This week, we’re talking monitors. They’re a peculiar accessory for iPad users, and not at all obvious as to where they fit in your workflow. I’m sure you’ve seen iPad users like Chris Lawley, or me for that matter, hooking up their iPads to large monitors, and it’s a tantalizing concept, isn’t it?
So, should you get one?
I have one word for you: Ergonomics. That’s the main reason to hook up an iPad to an external screen. The iPad suffers from the same problem that laptops have, with strained viewing angles. I’ve written a whole issue on ergonomics, so be sure to check that out if you haven’t already.
Another reason to connect a monitor is the sheer size of the thing. I’m reading these words on a 27” BenQ monitor, connected to my iPad Pro using a Thunderbolt cable. It’s big, and I can sit up right. Unfortunately, the iPad screen is just mirrored on the monitor, which means that I’ve got a 4:3 square in the middle, and huge black bars on the side. I’ve gotten no extra real-estate, everything is just bigger. While I’d prefer to be able to use the monitor’s resolution in a better way, there are for sure apps where having a larger interface helps. And if your vision is at all impaired, hooking up your iPad to a monitor might be a great solution.
Which monitor should I get?
You can connect any iPad to a monitor, but you might need adapters and cables. If a monitor is HDMI only, you’ll need an HDMI capable adapter, for example. All iPads with Lightning will need an adapter of sorts, but USB-C equipped iPads (which isn’t just Pro models anymore) can connect to USB-C capable monitors. That’s why I went with the BenQ model, well, that and the fact that it comes color-calibrated from the factory.
A word of warning, though: Not all USB-C monitors are created equal, so make sure it’s Thunderbolt, or otherwise explicitly states that the monitor works with an iPad. USB-C is such a mess, isn’t it?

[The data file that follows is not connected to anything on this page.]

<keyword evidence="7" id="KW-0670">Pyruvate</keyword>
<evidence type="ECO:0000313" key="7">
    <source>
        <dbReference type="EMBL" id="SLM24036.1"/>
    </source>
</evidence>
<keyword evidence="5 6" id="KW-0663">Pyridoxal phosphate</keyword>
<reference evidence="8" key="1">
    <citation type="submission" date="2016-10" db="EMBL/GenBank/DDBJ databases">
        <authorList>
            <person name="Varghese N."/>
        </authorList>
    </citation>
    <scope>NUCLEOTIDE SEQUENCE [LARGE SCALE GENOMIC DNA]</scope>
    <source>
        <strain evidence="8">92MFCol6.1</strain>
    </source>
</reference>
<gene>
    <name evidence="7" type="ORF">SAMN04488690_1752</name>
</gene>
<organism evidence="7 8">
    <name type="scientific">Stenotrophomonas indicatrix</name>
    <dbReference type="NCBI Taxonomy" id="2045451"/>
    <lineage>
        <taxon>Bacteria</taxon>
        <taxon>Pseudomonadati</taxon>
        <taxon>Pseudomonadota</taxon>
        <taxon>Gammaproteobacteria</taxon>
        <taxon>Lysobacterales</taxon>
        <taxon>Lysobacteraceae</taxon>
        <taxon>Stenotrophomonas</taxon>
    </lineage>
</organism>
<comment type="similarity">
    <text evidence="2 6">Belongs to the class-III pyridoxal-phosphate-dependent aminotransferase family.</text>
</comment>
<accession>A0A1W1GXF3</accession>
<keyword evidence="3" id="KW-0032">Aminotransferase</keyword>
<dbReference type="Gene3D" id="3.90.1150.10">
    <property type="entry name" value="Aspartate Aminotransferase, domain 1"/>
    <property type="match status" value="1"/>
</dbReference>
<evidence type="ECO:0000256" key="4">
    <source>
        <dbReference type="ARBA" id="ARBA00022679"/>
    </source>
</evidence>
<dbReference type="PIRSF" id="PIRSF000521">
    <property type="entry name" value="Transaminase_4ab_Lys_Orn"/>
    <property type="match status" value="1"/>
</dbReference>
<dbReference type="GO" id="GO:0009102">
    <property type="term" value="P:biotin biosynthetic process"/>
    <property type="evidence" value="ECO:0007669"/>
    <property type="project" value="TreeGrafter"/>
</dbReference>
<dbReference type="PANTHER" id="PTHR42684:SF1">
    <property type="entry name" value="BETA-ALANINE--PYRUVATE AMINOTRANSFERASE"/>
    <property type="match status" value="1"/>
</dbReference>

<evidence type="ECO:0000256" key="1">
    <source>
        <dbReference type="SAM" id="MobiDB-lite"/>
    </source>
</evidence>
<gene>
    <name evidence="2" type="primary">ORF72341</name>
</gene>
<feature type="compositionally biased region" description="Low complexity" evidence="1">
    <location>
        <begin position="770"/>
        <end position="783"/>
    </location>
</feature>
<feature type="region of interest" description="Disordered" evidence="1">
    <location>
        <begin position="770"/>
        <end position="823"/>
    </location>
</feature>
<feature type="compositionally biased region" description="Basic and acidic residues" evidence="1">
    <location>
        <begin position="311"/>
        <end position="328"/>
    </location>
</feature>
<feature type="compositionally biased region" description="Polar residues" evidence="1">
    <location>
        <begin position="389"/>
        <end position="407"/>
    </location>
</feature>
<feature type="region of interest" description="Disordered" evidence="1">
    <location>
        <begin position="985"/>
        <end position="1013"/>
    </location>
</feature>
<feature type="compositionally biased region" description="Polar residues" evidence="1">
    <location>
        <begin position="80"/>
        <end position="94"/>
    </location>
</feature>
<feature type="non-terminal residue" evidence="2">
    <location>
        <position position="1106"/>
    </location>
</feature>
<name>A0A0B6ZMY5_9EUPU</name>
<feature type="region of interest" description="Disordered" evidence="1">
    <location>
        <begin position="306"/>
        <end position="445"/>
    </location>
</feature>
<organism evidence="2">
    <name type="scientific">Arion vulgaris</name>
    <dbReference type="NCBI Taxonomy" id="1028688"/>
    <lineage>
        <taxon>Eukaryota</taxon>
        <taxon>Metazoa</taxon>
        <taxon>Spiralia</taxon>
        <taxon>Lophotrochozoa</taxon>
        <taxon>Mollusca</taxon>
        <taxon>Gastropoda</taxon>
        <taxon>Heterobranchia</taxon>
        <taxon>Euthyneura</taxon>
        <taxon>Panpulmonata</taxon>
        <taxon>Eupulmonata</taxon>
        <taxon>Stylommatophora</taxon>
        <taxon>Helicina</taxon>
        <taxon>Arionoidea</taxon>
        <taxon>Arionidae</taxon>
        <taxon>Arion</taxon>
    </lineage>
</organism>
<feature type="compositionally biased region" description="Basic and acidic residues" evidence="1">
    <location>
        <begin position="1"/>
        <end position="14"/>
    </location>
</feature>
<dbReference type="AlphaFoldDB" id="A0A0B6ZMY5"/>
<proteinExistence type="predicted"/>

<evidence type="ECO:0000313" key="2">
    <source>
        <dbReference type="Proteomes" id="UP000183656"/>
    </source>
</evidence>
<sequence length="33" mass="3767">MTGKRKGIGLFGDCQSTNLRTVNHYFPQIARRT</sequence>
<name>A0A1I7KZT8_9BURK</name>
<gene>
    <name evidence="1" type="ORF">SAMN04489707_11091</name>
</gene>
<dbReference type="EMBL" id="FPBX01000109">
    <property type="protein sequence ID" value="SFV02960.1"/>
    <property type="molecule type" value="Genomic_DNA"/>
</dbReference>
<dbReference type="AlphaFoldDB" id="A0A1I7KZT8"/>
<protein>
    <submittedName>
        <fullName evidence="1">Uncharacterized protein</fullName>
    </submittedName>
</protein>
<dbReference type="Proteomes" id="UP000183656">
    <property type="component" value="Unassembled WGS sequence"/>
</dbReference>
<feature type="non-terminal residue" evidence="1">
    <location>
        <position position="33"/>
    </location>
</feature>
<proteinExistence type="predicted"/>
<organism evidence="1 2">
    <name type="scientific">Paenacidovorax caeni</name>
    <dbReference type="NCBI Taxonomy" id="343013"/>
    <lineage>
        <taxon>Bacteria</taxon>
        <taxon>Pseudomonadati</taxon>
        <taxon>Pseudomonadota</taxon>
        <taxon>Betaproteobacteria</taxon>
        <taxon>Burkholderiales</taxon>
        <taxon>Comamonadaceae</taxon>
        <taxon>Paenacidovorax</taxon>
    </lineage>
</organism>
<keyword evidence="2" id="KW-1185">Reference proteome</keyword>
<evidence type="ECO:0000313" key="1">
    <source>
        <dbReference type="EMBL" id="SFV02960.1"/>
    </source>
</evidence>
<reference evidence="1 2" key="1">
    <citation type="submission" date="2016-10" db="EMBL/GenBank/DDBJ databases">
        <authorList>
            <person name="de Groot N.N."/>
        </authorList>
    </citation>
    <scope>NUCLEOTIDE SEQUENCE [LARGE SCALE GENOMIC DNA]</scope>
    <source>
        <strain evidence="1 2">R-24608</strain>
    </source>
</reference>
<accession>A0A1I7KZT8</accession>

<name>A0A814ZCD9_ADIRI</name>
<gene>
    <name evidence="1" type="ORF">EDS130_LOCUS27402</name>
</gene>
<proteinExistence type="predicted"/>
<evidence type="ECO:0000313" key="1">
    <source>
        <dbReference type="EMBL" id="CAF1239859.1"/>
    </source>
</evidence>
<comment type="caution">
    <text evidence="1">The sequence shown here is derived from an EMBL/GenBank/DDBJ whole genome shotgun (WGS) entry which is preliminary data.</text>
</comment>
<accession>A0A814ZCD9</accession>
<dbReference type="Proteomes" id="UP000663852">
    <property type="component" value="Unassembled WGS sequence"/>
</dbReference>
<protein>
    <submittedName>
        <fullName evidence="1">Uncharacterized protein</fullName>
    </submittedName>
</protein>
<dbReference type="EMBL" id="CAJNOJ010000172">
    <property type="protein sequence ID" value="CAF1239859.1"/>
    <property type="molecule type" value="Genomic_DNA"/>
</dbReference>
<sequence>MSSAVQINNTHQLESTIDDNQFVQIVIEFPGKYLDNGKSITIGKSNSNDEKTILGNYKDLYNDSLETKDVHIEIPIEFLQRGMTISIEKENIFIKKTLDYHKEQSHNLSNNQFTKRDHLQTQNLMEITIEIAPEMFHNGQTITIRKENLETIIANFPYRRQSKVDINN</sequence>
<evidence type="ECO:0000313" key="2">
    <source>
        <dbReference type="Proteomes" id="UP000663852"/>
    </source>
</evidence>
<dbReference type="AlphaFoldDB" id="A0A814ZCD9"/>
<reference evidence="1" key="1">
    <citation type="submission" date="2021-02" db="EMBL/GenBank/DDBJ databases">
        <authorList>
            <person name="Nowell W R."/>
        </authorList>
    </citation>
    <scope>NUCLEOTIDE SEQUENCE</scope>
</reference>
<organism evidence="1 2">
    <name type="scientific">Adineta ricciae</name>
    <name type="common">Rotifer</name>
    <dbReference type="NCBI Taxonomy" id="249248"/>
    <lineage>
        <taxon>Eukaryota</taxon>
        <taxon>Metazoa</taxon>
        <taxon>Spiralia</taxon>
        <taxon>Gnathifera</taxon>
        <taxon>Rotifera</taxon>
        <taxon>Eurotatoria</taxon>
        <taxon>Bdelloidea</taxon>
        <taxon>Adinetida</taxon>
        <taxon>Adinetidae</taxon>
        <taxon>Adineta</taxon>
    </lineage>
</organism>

Besides that, your choice in monitor would depend on where you want to use it. Maybe you want to mount it on the wall above your desk, then get one that works with that viewing angle. Perhaps you have a small iPad and just wants a slightly larger monitor at times, then maybe go for one of those portable USB-C monitors?
What you will need is some means of interaction, at least if you plan to put the iPad to the side. Since you can’t control your iPad by touching the monitor, you’ll need a pointing device (mouse or trackpad) and keyboard. Or, if you have your iPad in a keyboard case such as the Magic Keyboard, you could just hook it up and use that.
I usually don’t recommend getting an external monitor for your iPad. For most use cases, it’s just not worth it, and if we’re talking ergonomics, there are other solutions. That said, having carried an 11” M1 iPad Pro for the last two weeks, I have connected it more often than when I’m using the 12.9” model, which makes sense. I have a Keychron K2 keyboard and a Magic Trackpad 2, which means that, when connected to the monitor, I just dim the iPad screen and put it to the side. It’s a nice change of pace, and the keyboard is a lot less cramped than the Magic Keyboard. Still, it’s not enough for a solid recommendation, at least not until Apple finally unlocks the full potential in iPadOS. That is, when we can use the full screen for our apps, and not just a mirror of the iPad screen in the middle. Those black bars are really disconcerting, even if you forget about them after a while.
Now, there are apps that put the monitor to good use, as a second screen. I can’t say that I’ve been blown away by any of them, but maybe there’s something in your workflow that does something cools with the monitor? If there are, be sure to let me know, I’m always curious to try out new things.
I’m also curious to hear if you’re using an external monitor, and, if you are, if you do it all the time, or just for specific tasks? Let me know, preferably by tweeting to @tdh.
Until next time, take care!
In the wild…